The kids at Oldbury Park Primary’s Eco-club were joined by The University of Worcester SusThingsOut (STO) team this year, for their very own Recycling Workshop. We collected an array of lovely drawings to create brand new recycling posters to decorate the walls and fridges of the children’s homes.
Creating & Demonstrating
During the workshop, the kids sorted a collection of recyclable and non-recyclable items into separate piles, demonstrating their brilliant knowledge of the recycling process. The STO team were really impressed to see how much the Eco-club had learned, as they discussed among themselves which items belong in the recycling and what goes to landfill.
All of the recyclable and non-recyclable items were then drawn by the pupils, which our creative team transformed into a pair of posters for them to take home and remind the families of which items go in which bins. The pupils discussed and all agreed on postcard-sized images to be put on their fridges and bins to be the most useful format for homes.
Recycling at Home
Our involvement with sustainability at Oldbury Park went beyond the recycling workshop. Shortly after the STO team visited the school, we developed even more resources to encourage all the classrooms to start sorting their rubbish.
Supplied by Fortis (now Platform Housing Group), we were able to provide every family at the school with a brand new reusable white bag. Each bag is printed with a recyclability chart to help educate families on where their rubbish should go, as well as listing and categorizing each type of waste. Needless to say, the freebies did not go unappreciated!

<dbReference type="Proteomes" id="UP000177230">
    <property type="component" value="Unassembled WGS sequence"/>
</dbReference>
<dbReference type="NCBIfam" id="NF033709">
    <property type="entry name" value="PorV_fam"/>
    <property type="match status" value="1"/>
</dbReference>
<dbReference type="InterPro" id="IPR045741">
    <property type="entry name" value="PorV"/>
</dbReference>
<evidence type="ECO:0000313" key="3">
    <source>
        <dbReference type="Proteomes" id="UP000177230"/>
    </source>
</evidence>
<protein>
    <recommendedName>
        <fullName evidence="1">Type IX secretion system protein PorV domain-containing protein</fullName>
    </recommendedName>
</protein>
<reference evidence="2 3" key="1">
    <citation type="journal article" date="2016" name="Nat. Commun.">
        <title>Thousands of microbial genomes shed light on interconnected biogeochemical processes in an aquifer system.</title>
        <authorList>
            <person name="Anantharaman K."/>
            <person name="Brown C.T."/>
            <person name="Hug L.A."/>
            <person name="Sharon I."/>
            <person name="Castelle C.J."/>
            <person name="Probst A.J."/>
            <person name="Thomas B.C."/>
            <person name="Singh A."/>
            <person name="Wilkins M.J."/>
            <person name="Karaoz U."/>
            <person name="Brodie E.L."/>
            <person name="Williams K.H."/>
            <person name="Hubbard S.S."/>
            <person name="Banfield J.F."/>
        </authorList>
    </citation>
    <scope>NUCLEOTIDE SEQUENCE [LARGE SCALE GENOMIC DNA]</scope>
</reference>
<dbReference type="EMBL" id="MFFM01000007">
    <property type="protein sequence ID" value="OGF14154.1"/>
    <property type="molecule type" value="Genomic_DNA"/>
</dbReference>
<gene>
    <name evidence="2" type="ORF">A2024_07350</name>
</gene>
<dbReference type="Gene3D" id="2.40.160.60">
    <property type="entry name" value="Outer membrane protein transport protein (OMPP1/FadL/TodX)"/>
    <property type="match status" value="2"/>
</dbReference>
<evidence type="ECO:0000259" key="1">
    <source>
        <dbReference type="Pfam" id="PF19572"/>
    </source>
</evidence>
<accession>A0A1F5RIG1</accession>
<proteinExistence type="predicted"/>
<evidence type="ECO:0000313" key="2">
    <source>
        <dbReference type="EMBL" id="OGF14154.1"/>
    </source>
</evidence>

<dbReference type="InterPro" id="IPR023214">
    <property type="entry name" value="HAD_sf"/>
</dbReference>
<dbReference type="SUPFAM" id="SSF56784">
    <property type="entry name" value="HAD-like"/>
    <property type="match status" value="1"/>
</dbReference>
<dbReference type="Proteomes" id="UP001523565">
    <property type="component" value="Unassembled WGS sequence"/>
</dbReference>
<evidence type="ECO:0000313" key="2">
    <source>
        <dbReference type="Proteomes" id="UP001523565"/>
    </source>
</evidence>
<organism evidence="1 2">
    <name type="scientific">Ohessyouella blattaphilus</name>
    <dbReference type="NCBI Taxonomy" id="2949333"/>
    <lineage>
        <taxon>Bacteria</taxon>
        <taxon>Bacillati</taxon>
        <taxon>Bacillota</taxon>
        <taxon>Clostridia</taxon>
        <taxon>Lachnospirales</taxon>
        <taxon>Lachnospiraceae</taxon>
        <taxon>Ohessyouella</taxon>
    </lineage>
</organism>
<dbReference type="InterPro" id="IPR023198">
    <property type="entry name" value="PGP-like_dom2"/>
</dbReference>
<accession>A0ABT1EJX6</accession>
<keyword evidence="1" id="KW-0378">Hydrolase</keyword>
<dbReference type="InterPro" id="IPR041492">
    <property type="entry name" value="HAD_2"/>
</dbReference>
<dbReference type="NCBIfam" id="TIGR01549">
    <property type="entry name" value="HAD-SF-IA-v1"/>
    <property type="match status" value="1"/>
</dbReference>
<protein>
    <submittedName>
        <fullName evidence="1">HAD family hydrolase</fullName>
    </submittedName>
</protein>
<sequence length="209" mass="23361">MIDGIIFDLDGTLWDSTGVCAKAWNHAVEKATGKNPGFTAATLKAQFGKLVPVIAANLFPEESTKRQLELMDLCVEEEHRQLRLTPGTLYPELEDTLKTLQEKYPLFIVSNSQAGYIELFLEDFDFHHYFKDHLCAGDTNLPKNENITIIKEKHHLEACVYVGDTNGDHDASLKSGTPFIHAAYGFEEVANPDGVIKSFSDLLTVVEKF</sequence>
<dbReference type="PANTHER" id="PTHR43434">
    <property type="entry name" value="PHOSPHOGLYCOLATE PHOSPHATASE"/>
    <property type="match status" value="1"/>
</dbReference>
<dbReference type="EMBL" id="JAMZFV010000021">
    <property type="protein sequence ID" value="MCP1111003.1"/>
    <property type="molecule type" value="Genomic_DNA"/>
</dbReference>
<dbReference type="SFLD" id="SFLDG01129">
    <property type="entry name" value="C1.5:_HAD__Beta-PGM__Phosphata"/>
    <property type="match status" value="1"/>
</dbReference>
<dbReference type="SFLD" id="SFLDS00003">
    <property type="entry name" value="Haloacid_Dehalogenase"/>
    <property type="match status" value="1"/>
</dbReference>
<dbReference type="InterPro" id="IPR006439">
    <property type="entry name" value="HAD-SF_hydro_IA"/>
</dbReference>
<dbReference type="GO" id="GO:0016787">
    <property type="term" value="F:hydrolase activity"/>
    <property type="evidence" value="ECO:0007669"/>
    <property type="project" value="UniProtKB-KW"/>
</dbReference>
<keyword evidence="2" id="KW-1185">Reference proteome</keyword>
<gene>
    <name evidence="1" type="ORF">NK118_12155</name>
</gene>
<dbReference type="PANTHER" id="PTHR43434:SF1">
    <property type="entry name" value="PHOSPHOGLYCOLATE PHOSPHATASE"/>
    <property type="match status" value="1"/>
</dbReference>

Our Class Recycling Tally charts helped the school keep track of each pupil’s family recycling habits, as they counted the numbers of bags of recycling and added these to be totaled on the charts. This created a friendly competition between the classes to see which families did the most recycling. Worcester City Council also kept an eye on the amount collected by the Council recycling lorries, to see if the rates went up during the competition weeks.
By encouraging the pupils to count the amount of recycling, we hope to develop positive waste management habits and keep an eye on contamination. All the while, the kids and year groups could have fun educating their families and helping their class win the competition.
Sustainable Development Goals
Another exciting prospect from our workshop at the school was introducing and further familiarising the pupils with our Sustainable Development Goals (SDGs). We were really pleased to see many of the Eco-club pupils already familiar with the goals and their purpose, a promising indication of a new generation of forward-thinking, sustainable young minds.
Want to learn more? Read on about our Sustainability and Recycling workshop on the University of Worcester website.
Images (above): This project worked with the Sustainable Development Goals (SDGs) 13 and 17. The 17 Sustainable Development Goals (SDGs), which recognise that ending poverty goes hand-in-hand with strategies that improve health and education, reduce inequality, and spur economic growth – all while tackling climate change and working to preserve our oceans and forests. (United Nations 2015).